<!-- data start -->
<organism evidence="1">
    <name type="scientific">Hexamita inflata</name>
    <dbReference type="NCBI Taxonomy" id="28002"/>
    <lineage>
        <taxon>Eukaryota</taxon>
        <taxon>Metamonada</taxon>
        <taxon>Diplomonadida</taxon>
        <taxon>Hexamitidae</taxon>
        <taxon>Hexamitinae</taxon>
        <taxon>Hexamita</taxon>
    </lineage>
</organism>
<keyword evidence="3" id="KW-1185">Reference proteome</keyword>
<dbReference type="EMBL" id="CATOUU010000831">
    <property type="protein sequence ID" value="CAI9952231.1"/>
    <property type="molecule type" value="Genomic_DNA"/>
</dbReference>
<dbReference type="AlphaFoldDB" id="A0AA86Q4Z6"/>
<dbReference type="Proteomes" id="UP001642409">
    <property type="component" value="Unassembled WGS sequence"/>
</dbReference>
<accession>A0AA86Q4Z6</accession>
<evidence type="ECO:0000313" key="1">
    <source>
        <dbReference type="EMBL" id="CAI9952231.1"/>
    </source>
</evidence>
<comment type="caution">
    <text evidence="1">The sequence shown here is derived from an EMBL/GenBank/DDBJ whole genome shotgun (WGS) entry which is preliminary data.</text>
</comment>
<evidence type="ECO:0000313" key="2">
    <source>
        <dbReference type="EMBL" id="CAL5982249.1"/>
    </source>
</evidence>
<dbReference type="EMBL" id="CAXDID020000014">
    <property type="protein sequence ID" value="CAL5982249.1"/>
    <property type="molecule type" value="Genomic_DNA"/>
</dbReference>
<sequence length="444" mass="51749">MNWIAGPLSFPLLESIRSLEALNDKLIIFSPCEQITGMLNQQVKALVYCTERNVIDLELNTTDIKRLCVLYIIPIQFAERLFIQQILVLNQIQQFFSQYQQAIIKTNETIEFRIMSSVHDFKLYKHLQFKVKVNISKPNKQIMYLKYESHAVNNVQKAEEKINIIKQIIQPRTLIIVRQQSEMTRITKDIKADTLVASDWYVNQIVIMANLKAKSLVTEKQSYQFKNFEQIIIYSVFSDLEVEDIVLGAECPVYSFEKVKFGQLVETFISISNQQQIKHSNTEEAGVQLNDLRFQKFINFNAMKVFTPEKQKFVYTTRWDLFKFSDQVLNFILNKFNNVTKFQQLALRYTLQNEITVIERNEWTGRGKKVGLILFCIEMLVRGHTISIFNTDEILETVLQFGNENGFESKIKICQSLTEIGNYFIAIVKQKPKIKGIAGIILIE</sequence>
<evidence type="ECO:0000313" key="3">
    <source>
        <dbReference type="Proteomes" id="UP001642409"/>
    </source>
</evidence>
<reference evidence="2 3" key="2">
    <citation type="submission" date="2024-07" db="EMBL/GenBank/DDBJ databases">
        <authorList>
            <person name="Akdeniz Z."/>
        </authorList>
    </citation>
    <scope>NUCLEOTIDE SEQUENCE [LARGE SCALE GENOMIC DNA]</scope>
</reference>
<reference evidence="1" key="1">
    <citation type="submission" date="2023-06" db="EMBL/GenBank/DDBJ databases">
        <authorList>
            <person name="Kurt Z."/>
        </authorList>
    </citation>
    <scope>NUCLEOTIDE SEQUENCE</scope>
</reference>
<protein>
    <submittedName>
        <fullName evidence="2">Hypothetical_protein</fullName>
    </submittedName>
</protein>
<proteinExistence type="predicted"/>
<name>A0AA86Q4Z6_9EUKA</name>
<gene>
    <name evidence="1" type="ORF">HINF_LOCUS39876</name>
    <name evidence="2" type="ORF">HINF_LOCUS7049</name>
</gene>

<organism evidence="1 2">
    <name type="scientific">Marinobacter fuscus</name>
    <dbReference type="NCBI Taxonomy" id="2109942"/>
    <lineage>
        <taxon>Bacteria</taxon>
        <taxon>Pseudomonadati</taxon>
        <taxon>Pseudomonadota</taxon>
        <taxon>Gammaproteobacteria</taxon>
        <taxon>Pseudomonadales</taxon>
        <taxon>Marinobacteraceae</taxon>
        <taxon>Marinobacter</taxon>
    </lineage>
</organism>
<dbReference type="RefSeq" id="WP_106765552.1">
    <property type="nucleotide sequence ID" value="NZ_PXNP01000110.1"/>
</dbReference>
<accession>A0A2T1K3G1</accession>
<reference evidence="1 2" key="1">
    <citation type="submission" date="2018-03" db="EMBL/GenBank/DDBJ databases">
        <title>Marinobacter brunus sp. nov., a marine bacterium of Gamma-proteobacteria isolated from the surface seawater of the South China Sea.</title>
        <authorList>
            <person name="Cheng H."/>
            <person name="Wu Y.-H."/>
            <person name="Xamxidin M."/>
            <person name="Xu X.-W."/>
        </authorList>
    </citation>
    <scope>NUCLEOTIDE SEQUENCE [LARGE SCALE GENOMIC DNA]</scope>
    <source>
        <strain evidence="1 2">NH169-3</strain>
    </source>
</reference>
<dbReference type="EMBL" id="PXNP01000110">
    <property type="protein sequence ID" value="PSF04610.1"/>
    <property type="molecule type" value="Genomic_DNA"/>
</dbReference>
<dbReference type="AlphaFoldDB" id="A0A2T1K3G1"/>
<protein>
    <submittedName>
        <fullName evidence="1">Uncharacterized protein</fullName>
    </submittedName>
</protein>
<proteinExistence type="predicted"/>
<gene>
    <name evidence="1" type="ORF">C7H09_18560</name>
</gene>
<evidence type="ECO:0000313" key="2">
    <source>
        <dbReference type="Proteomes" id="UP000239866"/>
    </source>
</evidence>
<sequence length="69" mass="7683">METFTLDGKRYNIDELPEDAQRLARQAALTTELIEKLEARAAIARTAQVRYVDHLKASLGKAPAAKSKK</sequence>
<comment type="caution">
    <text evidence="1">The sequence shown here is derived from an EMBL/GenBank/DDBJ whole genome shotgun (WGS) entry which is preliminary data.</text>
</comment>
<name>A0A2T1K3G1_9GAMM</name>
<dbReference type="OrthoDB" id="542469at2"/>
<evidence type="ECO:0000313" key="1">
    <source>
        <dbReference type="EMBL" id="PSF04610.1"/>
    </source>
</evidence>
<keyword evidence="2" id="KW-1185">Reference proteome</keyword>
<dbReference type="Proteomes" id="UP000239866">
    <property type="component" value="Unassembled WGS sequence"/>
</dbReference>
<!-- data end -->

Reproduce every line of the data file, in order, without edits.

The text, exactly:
<organism evidence="1">
    <name type="scientific">Hexamita inflata</name>
    <dbReference type="NCBI Taxonomy" id="28002"/>
    <lineage>
        <taxon>Eukaryota</taxon>
        <taxon>Metamonada</taxon>
        <taxon>Diplomonadida</taxon>
        <taxon>Hexamitidae</taxon>
        <taxon>Hexamitinae</taxon>
        <taxon>Hexamita</taxon>
    </lineage>
</organism>
<keyword evidence="3" id="KW-1185">Reference proteome</keyword>
<dbReference type="EMBL" id="CATOUU010000831">
    <property type="protein sequence ID" value="CAI9952231.1"/>
    <property type="molecule type" value="Genomic_DNA"/>
</dbReference>
<dbReference type="AlphaFoldDB" id="A0AA86Q4Z6"/>
<dbReference type="Proteomes" id="UP001642409">
    <property type="component" value="Unassembled WGS sequence"/>
</dbReference>
<accession>A0AA86Q4Z6</accession>
<evidence type="ECO:0000313" key="1">
    <source>
        <dbReference type="EMBL" id="CAI9952231.1"/>
    </source>
</evidence>
<comment type="caution">
    <text evidence="1">The sequence shown here is derived from an EMBL/GenBank/DDBJ whole genome shotgun (WGS) entry which is preliminary data.</text>
</comment>
<evidence type="ECO:0000313" key="2">
    <source>
        <dbReference type="EMBL" id="CAL5982249.1"/>
    </source>
</evidence>
<dbReference type="EMBL" id="CAXDID020000014">
    <property type="protein sequence ID" value="CAL5982249.1"/>
    <property type="molecule type" value="Genomic_DNA"/>
</dbReference>
<sequence length="444" mass="51749">MNWIAGPLSFPLLESIRSLEALNDKLIIFSPCEQITGMLNQQVKALVYCTERNVIDLELNTTDIKRLCVLYIIPIQFAERLFIQQILVLNQIQQFFSQYQQAIIKTNETIEFRIMSSVHDFKLYKHLQFKVKVNISKPNKQIMYLKYESHAVNNVQKAEEKINIIKQIIQPRTLIIVRQQSEMTRITKDIKADTLVASDWYVNQIVIMANLKAKSLVTEKQSYQFKNFEQIIIYSVFSDLEVEDIVLGAECPVYSFEKVKFGQLVETFISISNQQQIKHSNTEEAGVQLNDLRFQKFINFNAMKVFTPEKQKFVYTTRWDLFKFSDQVLNFILNKFNNVTKFQQLALRYTLQNEITVIERNEWTGRGKKVGLILFCIEMLVRGHTISIFNTDEILETVLQFGNENGFESKIKICQSLTEIGNYFIAIVKQKPKIKGIAGIILIE</sequence>
<evidence type="ECO:0000313" key="3">
    <source>
        <dbReference type="Proteomes" id="UP001642409"/>
    </source>
</evidence>
<reference evidence="2 3" key="2">
    <citation type="submission" date="2024-07" db="EMBL/GenBank/DDBJ databases">
        <authorList>
            <person name="Akdeniz Z."/>
        </authorList>
    </citation>
    <scope>NUCLEOTIDE SEQUENCE [LARGE SCALE GENOMIC DNA]</scope>
</reference>
<reference evidence="1" key="1">
    <citation type="submission" date="2023-06" db="EMBL/GenBank/DDBJ databases">
        <authorList>
            <person name="Kurt Z."/>
        </authorList>
    </citation>
    <scope>NUCLEOTIDE SEQUENCE</scope>
</reference>
<protein>
    <submittedName>
        <fullName evidence="2">Hypothetical_protein</fullName>
    </submittedName>
</protein>
<proteinExistence type="predicted"/>
<name>A0AA86Q4Z6_9EUKA</name>
<gene>
    <name evidence="1" type="ORF">HINF_LOCUS39876</name>
    <name evidence="2" type="ORF">HINF_LOCUS7049</name>
</gene>

<organism evidence="1 2">
    <name type="scientific">Marinobacter fuscus</name>
    <dbReference type="NCBI Taxonomy" id="2109942"/>
    <lineage>
        <taxon>Bacteria</taxon>
        <taxon>Pseudomonadati</taxon>
        <taxon>Pseudomonadota</taxon>
        <taxon>Gammaproteobacteria</taxon>
        <taxon>Pseudomonadales</taxon>
        <taxon>Marinobacteraceae</taxon>
        <taxon>Marinobacter</taxon>
    </lineage>
</organism>
<dbReference type="RefSeq" id="WP_106765552.1">
    <property type="nucleotide sequence ID" value="NZ_PXNP01000110.1"/>
</dbReference>
<accession>A0A2T1K3G1</accession>
<reference evidence="1 2" key="1">
    <citation type="submission" date="2018-03" db="EMBL/GenBank/DDBJ databases">
        <title>Marinobacter brunus sp. nov., a marine bacterium of Gamma-proteobacteria isolated from the surface seawater of the South China Sea.</title>
        <authorList>
            <person name="Cheng H."/>
            <person name="Wu Y.-H."/>
            <person name="Xamxidin M."/>
            <person name="Xu X.-W."/>
        </authorList>
    </citation>
    <scope>NUCLEOTIDE SEQUENCE [LARGE SCALE GENOMIC DNA]</scope>
    <source>
        <strain evidence="1 2">NH169-3</strain>
    </source>
</reference>
<dbReference type="EMBL" id="PXNP01000110">
    <property type="protein sequence ID" value="PSF04610.1"/>
    <property type="molecule type" value="Genomic_DNA"/>
</dbReference>
<dbReference type="AlphaFoldDB" id="A0A2T1K3G1"/>
<protein>
    <submittedName>
        <fullName evidence="1">Uncharacterized protein</fullName>
    </submittedName>
</protein>
<proteinExistence type="predicted"/>
<gene>
    <name evidence="1" type="ORF">C7H09_18560</name>
</gene>
<evidence type="ECO:0000313" key="2">
    <source>
        <dbReference type="Proteomes" id="UP000239866"/>
    </source>
</evidence>
<sequence length="69" mass="7683">METFTLDGKRYNIDELPEDAQRLARQAALTTELIEKLEARAAIARTAQVRYVDHLKASLGKAPAAKSKK</sequence>
<comment type="caution">
    <text evidence="1">The sequence shown here is derived from an EMBL/GenBank/DDBJ whole genome shotgun (WGS) entry which is preliminary data.</text>
</comment>
<name>A0A2T1K3G1_9GAMM</name>
<dbReference type="OrthoDB" id="542469at2"/>
<evidence type="ECO:0000313" key="1">
    <source>
        <dbReference type="EMBL" id="PSF04610.1"/>
    </source>
</evidence>
<keyword evidence="2" id="KW-1185">Reference proteome</keyword>
<dbReference type="Proteomes" id="UP000239866">
    <property type="component" value="Unassembled WGS sequence"/>
</dbReference>